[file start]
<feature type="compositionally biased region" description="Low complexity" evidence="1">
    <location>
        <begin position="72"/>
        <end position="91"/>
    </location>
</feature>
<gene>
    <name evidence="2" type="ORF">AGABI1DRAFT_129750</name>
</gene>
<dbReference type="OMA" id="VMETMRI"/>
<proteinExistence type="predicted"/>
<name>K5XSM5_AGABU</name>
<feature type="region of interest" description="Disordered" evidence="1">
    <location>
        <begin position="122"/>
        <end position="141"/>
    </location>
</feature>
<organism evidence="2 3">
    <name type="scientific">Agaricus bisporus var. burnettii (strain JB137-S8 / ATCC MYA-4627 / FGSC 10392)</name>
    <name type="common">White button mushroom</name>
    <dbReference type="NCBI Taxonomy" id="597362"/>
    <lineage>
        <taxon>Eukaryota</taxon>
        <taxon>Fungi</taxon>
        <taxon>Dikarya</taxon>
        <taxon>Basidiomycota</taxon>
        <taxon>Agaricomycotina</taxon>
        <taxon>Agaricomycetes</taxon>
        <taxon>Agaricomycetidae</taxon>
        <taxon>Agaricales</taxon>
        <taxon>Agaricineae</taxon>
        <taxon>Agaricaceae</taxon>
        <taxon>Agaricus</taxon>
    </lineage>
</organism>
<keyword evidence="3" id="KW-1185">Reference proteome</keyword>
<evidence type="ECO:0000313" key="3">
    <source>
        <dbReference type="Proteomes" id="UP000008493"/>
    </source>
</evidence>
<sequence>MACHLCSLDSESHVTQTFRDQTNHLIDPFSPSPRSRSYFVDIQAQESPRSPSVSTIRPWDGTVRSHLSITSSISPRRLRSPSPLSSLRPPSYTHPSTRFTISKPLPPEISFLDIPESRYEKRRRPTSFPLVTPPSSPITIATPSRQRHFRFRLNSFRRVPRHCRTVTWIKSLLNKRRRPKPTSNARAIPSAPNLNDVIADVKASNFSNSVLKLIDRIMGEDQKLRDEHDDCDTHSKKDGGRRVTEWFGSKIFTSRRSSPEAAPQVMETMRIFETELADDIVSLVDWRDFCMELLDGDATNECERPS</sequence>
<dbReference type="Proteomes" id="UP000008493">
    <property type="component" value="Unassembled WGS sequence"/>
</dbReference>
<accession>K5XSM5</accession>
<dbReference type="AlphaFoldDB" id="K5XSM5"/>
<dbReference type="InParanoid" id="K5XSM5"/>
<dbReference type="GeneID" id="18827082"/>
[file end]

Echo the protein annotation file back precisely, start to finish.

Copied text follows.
<feature type="compositionally biased region" description="Low complexity" evidence="1">
    <location>
        <begin position="72"/>
        <end position="91"/>
    </location>
</feature>
<gene>
    <name evidence="2" type="ORF">AGABI1DRAFT_129750</name>
</gene>
<dbReference type="OMA" id="VMETMRI"/>
<proteinExistence type="predicted"/>
<name>K5XSM5_AGABU</name>
<feature type="region of interest" description="Disordered" evidence="1">
    <location>
        <begin position="122"/>
        <end position="141"/>
    </location>
</feature>
<organism evidence="2 3">
    <name type="scientific">Agaricus bisporus var. burnettii (strain JB137-S8 / ATCC MYA-4627 / FGSC 10392)</name>
    <name type="common">White button mushroom</name>
    <dbReference type="NCBI Taxonomy" id="597362"/>
    <lineage>
        <taxon>Eukaryota</taxon>
        <taxon>Fungi</taxon>
        <taxon>Dikarya</taxon>
        <taxon>Basidiomycota</taxon>
        <taxon>Agaricomycotina</taxon>
        <taxon>Agaricomycetes</taxon>
        <taxon>Agaricomycetidae</taxon>
        <taxon>Agaricales</taxon>
        <taxon>Agaricineae</taxon>
        <taxon>Agaricaceae</taxon>
        <taxon>Agaricus</taxon>
    </lineage>
</organism>
<keyword evidence="3" id="KW-1185">Reference proteome</keyword>
<evidence type="ECO:0000313" key="3">
    <source>
        <dbReference type="Proteomes" id="UP000008493"/>
    </source>
</evidence>
<sequence>MACHLCSLDSESHVTQTFRDQTNHLIDPFSPSPRSRSYFVDIQAQESPRSPSVSTIRPWDGTVRSHLSITSSISPRRLRSPSPLSSLRPPSYTHPSTRFTISKPLPPEISFLDIPESRYEKRRRPTSFPLVTPPSSPITIATPSRQRHFRFRLNSFRRVPRHCRTVTWIKSLLNKRRRPKPTSNARAIPSAPNLNDVIADVKASNFSNSVLKLIDRIMGEDQKLRDEHDDCDTHSKKDGGRRVTEWFGSKIFTSRRSSPEAAPQVMETMRIFETELADDIVSLVDWRDFCMELLDGDATNECERPS</sequence>
<dbReference type="Proteomes" id="UP000008493">
    <property type="component" value="Unassembled WGS sequence"/>
</dbReference>
<accession>K5XSM5</accession>
<dbReference type="AlphaFoldDB" id="K5XSM5"/>
<dbReference type="InParanoid" id="K5XSM5"/>
<dbReference type="GeneID" id="18827082"/>